The only contention I have with the Jay Bookman article is how to define assualt weapons, I think the problem lies with the high capacity magazine, not with the inherent design of a semi-automatic rifle.<quoted text>
Now, there you go, attacking a person's politics when the question is really simply an intellectual discussion as to how far government regulation is entitled to reach, since we all agree that regulation, to some extent, is permissible.
How much can you restrict my ownership and access to firearms in order to minimize your chance of dying as a result of my ownership of my firearms.
WED JAN 09, 2013 AT 05:00 AM PST
You NEED to watch this clip of Jon Stewart talk about gun control
If some common sense firearms regulations might cut the number of these killings, why not try?
MARICOPA COUNTY SHERIFF JOE ARPAIO (1/7/2013): We have many, many laws pertaining to guns already, we oughta enforce those laws.
MAN AT GUN SHOW (1/7/2013): We already have laws banning murder, but we still have murders.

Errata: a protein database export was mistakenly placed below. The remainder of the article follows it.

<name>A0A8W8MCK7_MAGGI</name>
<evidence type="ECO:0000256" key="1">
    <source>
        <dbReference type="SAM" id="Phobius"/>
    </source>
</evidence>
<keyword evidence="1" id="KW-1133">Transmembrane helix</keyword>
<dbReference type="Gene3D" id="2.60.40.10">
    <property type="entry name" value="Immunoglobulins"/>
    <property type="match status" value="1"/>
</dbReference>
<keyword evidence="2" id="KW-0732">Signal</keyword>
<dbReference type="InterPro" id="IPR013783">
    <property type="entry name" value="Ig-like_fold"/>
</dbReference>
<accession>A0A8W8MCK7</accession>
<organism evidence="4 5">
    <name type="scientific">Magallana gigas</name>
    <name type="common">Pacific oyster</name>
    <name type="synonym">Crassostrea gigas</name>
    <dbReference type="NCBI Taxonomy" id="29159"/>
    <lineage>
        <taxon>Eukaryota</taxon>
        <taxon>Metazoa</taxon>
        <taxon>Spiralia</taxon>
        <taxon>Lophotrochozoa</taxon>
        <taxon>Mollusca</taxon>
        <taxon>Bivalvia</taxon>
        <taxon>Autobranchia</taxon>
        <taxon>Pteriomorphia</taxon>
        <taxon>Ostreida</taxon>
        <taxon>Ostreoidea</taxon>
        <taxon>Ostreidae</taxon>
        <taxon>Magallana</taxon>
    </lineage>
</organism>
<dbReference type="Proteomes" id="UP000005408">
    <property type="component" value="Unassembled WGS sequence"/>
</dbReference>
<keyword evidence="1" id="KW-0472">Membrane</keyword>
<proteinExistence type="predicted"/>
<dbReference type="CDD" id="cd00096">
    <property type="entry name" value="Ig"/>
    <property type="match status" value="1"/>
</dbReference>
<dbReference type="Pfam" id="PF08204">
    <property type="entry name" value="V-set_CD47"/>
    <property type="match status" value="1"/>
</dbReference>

JESSE VENTURA (9/17/2012): Drunk driving. Do we go to the Ford Motor Company and tell them, stop making these automobiles because people get drunk and kill people in cars?
No, but we do enact stricter blood alcohol limits, raise the drinking age, ramp up enforcement penalties, charge bartenders for serving drunks, and launch huge public awareness campaigns to stigmatize the dangerous behavior in question, and we do all those things because it might just help bring drunk driving rates down — I don't know — by 2/3s in a few decades.
War on drunk driving a model for reducing gun violence
6:46 am December 19, 2012,
by Jay Bookman
What practical steps, within the protections of the Second Amendment, can we take to reduce mass killings and gun violence? Can such an effort even begin to make a difference in saving lives and preventing heartbreak?
Yes, it can. And we have a model of success to draw upon.
By 1982, more than 21,000 Americans were dying each year in alcohol-related accidents. Yet somehow by 2010, the number of fatalities caused by drunk driving had fallen to 10,228, a decline of more than half. We didn’t solve the problem, but clearly we have made substantial progress. We are saving more than 10,000 lives a year and preventing tens of thousands more from being crippled or maimed. Almost as important, over the years we have prevented tens of thousands of drivers from ruining their own lives by killing people while under the influence.
We did not achieve that progress by banning automobiles. We did not ban alcohol. In fact, no single dramatic change produced the turnaround. It was achieved through a broad, concerted legal effort backed by a fundamental change in what was deemed culturally acceptable....